5 minute read

July 22nd was the regular meeting of the Oklahoma County Criminal Justice Authority. Unlike most of the meetings of this newly impaneled body, the gallery was full of spectators who came to witness and offer comment on the topic of Immigration and Customs Enforcement officers at the County Jail.


How the sausage gets made

Local government according to columnist Marty Peercy

In the presence of this cloud of witnesses the Trustees engaged in regular business as follows:

  • The meeting began with a roll call. All Trustees were present with the exception of M.T. Berry and Ben Brown. Brown arrived immediately after Item 4.
  • Minutes of the 7/15/19 meeting were approved
  • As a new body, a lot of processes have to be formalized. At this meeting, a set of parameters for scheduling and placing agenda items was formalized.
  • The Trust as of yet does not have a cohesive Action Plan. The body voted today to schedule a formal planning session with professional guidance on August 5 at 1 pm at OCU School of Law.
  • For Item 4, Trustee (and County Commissioner) Kevin Calvey asked that two more contracts for the County Jail be moved that the Trust request that the Board of County Commissioners not take action on renewing contracts for Commissary Services and Meal Services until such a time as the Trust has had the opportunity to provide feedback on those contracts. This was approved with the notable dissent of Sheriff Taylor.
  • Action was taken to appoint an additional trustee to the Sheriff’s Bid Evaluation Team. Last week Trustee Todd Lamb was appointed to that team with Ekwerekwu voting nay. This week Lamb said to the body that the “Trustee to [his] left” had expressed interest. Ekwerekwu responded, “The Trustee to your left is Ekwerekwu. I am interested in serving on this team.” Ekwerekwu was approved unanimously.
  • Two items were deferred as the necessary information had not yet been gathered.
  • There was discussion regarding “policies and practices of the Oklahoma County Detention Center concerning United States Immigration and Customs Enforcement officers.” This was the marquee item on the agenda, and the reason the gallery was full.
  • The body voted unanimously to engage Oklahoma County Purchasing Department when the time comes for the body to make purchases.

ICE Concerns

The bulk of the formal meeting was taken up with a discussion of the agenda item regarding ICE and the County Jail.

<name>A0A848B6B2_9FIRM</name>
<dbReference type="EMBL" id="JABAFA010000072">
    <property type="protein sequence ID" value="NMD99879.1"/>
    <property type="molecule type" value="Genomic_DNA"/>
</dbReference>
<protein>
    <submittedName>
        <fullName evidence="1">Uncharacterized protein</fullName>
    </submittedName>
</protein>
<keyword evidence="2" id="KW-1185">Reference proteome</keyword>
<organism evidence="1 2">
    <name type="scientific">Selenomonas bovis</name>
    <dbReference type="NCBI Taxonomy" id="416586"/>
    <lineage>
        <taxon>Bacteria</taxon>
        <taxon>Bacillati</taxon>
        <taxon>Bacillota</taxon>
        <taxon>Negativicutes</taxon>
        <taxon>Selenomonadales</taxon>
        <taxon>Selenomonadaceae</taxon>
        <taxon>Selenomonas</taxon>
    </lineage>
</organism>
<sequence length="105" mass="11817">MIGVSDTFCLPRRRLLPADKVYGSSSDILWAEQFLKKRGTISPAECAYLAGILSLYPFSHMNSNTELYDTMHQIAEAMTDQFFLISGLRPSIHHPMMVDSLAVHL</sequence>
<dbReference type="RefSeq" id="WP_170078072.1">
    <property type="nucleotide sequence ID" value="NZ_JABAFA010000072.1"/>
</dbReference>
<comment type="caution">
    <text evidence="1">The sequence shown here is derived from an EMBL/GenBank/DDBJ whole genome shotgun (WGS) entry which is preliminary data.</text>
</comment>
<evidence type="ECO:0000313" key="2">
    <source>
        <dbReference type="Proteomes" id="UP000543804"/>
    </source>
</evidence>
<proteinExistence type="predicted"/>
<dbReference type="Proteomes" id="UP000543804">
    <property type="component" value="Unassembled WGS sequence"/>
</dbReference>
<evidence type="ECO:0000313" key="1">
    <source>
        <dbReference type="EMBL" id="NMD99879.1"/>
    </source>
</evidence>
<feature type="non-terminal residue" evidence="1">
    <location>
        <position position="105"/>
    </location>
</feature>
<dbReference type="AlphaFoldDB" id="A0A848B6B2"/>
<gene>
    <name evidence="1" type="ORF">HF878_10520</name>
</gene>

Ben Brown requested this item and introduced it to the body. He referenced OKC Mayor David Holt’s recent comments about this being a city that welcomes everyone. He then said his understanding is that there are two ICE agents at the Jail and to Brown that seems counter to OKCPD’s policy. Brown also said, “And it’s counter to the kind of city I want to live in.”

Sheriff Taylor responded that no policies have changed regarding ICE in his time as Sheriff and that the Department follows federal statutes. Taylor said that the presence of these ICE agents expedites booking. He then asked Department Counsel Danny Honeycutt to address some questions.

Honeycutt came to the podium with Captains Bradley and Sedbrook, the jail administrators.

Department Response

Honeycutt explained that no policy has changed in recent years regarding ICE collaboration. He says the physical presence of ICE agents started in 2015 and before they simply notified ICE if they had a detainee that was undocumented. Honeycutt reported that the ICE agents played a clerical role and not an enforcement role.

Brown mentioned a recent Sheriff’s Department DUI checkpoint and asked if this kind of policing is good policy. Captain Sedbrook responded that “MADD might have an opinion about that.” Brown then explained that MADD does not create policy relating to the County Jail’s collaboration with ICE.

Sue Ann Arnall, Trustee, asked the two captains and Honeycutt how many people had ICE detained from the County Jail in 2019. For no reason that I can imagine, they didn’t have those numbers readily available and would not hazard an estimation. The first speaker during Public Comment had those numbers (131). It was not a great look for a Sheriff’s Department that has of late frequently seemed to be on the defensive.

Misdirected Anger

In total, more than 20 people had signed up to make comment at this meeting. Several had to leave before they got their turn.

Some people were willing to share their stories even though their stories were going to become a matter of public record. There was a great deal of impassioned speech and some harsh criticism of the Sheriff’s Department.

Marty Peercy
Marty Peercy (R) tweets out developments live during the meeting. He contributes a column for Free Press covering local government. Brett Dickerson/Okla City Free Press

Many of the comments had a tone of anger toward the body they were addressing. I’m not here to say anger about this issue is out of line at all. However, the Oklahoma Criminal Justice Authority, as of this meeting, has no control or authority over the operations of the Oklahoma County Detention Center.

An important function of the Authority in its nascency is to gather information from experts and the public. In that way, it was necessary for them to hear these stories.

That said, only one person on the horseshoe during the meeting has the power to make an immediate change regarding collaboration with ICE at the jail. His name is Sheriff P.D. Taylor.



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